Dr. Klanner works on the development of efficient computational methods in the field of structural dynamics and the modelling and simulation of Multiphysics problems like electrical machines. One of his major interests is the improvement of the computational efficiency by including analytical information of the solutions. This includes the so-called Trefftz methods, with specially focus on the Wave Based Method for plate vibration problems, and the Numerical Assembly Technique for one-dimensional problems like beam vibrations and rotor dynamics. Another research interest is the combination of these efficient methods to build a virtual twin of electrical machines
Dr. Marussig received his PhD in Engineering Sciences from TU Graz. Before joining GCCE, he was part of the Institute for Computational Engineering and Sciences (ICES) at the University of Austin at Texas, USA. Since 2019, he is an assistant professor at the Institute of Applied Mechanics. In his research, he studies the interaction of computational engineering and computer aided design (CAD). He focuses on the development of techniques that enable a seamless integration of complex CAD models into higher-order accurate computer simulations.
Dr. Ceyhun Özdemir received his PhD in numerical analysis, where he considered a coupling of the finite element method and the boundary element method in time domain for the wave equation. Furthermore his research interest lies on space-time adaptivity, contact problems, graded meshes and preconditioners with applications on real world problems.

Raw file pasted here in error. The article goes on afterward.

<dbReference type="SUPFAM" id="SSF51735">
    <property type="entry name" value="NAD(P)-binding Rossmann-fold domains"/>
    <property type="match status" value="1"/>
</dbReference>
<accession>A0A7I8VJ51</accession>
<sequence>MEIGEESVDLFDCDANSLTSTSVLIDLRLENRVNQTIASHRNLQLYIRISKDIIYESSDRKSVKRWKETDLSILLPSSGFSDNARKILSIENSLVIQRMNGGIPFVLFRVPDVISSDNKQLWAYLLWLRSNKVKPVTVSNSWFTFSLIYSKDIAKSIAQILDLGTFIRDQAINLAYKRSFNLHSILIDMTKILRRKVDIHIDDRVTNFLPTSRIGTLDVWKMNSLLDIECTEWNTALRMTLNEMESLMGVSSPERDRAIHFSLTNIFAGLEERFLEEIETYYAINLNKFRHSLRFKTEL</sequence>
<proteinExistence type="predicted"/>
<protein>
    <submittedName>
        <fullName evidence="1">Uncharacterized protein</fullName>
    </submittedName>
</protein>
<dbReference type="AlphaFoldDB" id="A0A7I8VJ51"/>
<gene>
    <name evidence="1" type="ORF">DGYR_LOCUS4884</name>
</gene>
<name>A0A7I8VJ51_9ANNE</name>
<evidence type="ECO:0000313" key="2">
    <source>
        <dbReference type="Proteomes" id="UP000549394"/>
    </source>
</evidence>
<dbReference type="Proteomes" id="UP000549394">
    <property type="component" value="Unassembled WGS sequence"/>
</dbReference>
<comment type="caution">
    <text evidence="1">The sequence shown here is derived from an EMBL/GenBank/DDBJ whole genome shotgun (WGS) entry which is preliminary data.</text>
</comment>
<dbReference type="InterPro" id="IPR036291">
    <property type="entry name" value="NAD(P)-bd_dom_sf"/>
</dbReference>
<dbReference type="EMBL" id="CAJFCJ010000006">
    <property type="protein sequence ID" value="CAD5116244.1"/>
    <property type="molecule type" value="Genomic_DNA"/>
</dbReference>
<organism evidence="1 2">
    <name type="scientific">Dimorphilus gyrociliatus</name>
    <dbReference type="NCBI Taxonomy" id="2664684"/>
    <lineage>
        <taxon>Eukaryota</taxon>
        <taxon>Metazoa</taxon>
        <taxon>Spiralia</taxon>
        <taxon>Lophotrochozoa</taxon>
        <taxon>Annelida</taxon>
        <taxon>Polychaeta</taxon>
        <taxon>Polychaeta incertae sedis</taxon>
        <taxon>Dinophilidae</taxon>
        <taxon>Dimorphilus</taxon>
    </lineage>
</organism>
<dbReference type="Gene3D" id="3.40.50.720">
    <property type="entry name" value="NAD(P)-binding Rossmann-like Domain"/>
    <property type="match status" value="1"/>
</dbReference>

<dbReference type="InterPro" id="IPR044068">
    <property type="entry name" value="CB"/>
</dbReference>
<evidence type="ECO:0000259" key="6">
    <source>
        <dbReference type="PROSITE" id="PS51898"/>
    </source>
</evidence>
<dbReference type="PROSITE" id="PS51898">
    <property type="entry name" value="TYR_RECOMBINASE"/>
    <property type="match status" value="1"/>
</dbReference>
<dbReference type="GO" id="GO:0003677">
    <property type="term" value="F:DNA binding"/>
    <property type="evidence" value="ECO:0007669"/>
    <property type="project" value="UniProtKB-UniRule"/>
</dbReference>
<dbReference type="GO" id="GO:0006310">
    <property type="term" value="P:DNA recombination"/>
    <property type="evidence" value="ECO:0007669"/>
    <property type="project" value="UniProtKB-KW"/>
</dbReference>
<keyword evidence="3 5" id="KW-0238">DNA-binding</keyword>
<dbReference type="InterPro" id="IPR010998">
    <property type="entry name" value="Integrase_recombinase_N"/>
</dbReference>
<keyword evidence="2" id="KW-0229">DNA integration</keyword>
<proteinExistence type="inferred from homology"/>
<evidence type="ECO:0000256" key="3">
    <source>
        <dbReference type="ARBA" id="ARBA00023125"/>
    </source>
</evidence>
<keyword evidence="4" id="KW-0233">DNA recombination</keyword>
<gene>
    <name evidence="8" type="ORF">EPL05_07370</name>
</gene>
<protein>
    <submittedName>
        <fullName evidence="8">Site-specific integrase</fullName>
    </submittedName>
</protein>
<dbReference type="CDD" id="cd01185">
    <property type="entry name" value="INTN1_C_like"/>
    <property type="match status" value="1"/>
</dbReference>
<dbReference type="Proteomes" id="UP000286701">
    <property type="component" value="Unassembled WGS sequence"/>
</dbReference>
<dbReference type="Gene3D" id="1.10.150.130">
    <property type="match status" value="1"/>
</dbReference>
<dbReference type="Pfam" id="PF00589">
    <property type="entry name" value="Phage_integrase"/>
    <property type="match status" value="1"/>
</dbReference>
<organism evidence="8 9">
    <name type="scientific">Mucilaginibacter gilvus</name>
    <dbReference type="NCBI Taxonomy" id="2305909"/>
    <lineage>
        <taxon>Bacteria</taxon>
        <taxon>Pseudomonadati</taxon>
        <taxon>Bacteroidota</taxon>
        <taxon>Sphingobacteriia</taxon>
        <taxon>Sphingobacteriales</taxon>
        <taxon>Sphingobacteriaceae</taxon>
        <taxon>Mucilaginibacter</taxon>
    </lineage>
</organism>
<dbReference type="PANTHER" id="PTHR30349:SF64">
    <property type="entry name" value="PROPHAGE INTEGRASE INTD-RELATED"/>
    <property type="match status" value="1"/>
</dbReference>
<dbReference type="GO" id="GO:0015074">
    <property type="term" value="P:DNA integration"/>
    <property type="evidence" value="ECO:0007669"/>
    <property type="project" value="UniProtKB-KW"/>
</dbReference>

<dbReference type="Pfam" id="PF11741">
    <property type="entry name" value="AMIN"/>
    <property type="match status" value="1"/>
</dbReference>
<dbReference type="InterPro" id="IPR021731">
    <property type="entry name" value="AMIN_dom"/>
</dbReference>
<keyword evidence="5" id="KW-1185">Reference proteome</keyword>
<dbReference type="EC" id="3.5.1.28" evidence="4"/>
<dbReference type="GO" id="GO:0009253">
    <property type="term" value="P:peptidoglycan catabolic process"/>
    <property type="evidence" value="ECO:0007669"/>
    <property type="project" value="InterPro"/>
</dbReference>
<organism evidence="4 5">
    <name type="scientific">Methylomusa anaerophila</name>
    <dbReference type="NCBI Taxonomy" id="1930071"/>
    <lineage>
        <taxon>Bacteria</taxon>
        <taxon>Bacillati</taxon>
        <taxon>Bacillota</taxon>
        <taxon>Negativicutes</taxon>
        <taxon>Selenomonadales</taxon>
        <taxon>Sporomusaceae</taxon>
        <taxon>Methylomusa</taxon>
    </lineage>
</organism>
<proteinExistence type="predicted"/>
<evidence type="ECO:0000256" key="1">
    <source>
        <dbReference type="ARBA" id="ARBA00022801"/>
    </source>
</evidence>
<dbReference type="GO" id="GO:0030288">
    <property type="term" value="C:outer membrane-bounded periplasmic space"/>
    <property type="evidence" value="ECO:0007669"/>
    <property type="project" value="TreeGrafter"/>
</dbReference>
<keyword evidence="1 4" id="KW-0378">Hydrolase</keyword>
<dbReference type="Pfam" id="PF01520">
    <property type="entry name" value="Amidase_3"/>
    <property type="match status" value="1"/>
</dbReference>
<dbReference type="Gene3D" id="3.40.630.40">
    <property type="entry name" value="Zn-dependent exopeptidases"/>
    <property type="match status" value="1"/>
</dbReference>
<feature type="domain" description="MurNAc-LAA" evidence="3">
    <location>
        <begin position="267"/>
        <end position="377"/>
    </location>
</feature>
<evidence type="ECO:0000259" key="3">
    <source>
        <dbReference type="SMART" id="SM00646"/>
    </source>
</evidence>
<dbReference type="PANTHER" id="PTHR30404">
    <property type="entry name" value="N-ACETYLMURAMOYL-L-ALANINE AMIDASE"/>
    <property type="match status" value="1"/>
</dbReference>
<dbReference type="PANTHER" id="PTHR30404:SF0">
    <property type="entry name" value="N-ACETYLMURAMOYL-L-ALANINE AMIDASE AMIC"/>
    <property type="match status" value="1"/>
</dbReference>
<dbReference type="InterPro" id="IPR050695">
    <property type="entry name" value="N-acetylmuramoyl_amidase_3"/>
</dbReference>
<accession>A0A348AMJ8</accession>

Dr. Sascha Ranftl investigates the uncertainty quantification of computer simulations,
in particular the propagation of uncertainties in input parameters such as material properties and boundary/initial conditions.
This includes the development of methods as well as the application to real problems such as the LEAD Project "Mechanics, Modeling and Simulation of Aortic Dissection".
Another focus is data analysis using probability theory and modern machine learning approaches, in particular physics-informed machine learning.
The main research interests of Dr. Reinbacher-Köstinger include optimization and inverse problems, especially in electro-biomedical applications. Also modelling finite element simulations for electric flow and eddy current problems are in the focus of her work. In particular, she is developing a model to simulate the electrical conductivity changes of human blood for various pathologies on particle level.
Head of the Institute of Applied Mechanics
Professor Schanz investigates in his research the numerical simulations of waves in elastic and poroelastic media. Thereby, boundary element methods in time domain are his preferred methods. This also includes the coupling of finite and boundary elements via hybrid discretization techniques. Another focus of his work lies on the simulation of thermal processes in hot forming tools.
Head of the Institute of Applied Mathematics
The research topics of Professor Steinbach are in the numerical analysis boundary and finite element methods for the approximate solution of partial differential equations. This also includes domain decomposition methods to couple different physical models and discretizations, and the construction of parallel solution methods. Moreover, he considers applications in engineering and industry.
Professor von der Linden works in the field of theoretical and computational physics with emphasize on strongly interacting quantum many-body systems in and out of equilibrium. He is particularly interested in the theoretical description of novel materials, that consist of different coupled degrees of freedom. Such systems result in multi-scale problems, due to the different time scales of the constituents. He also investigates the application of probability theory to data analysis and inverse problems.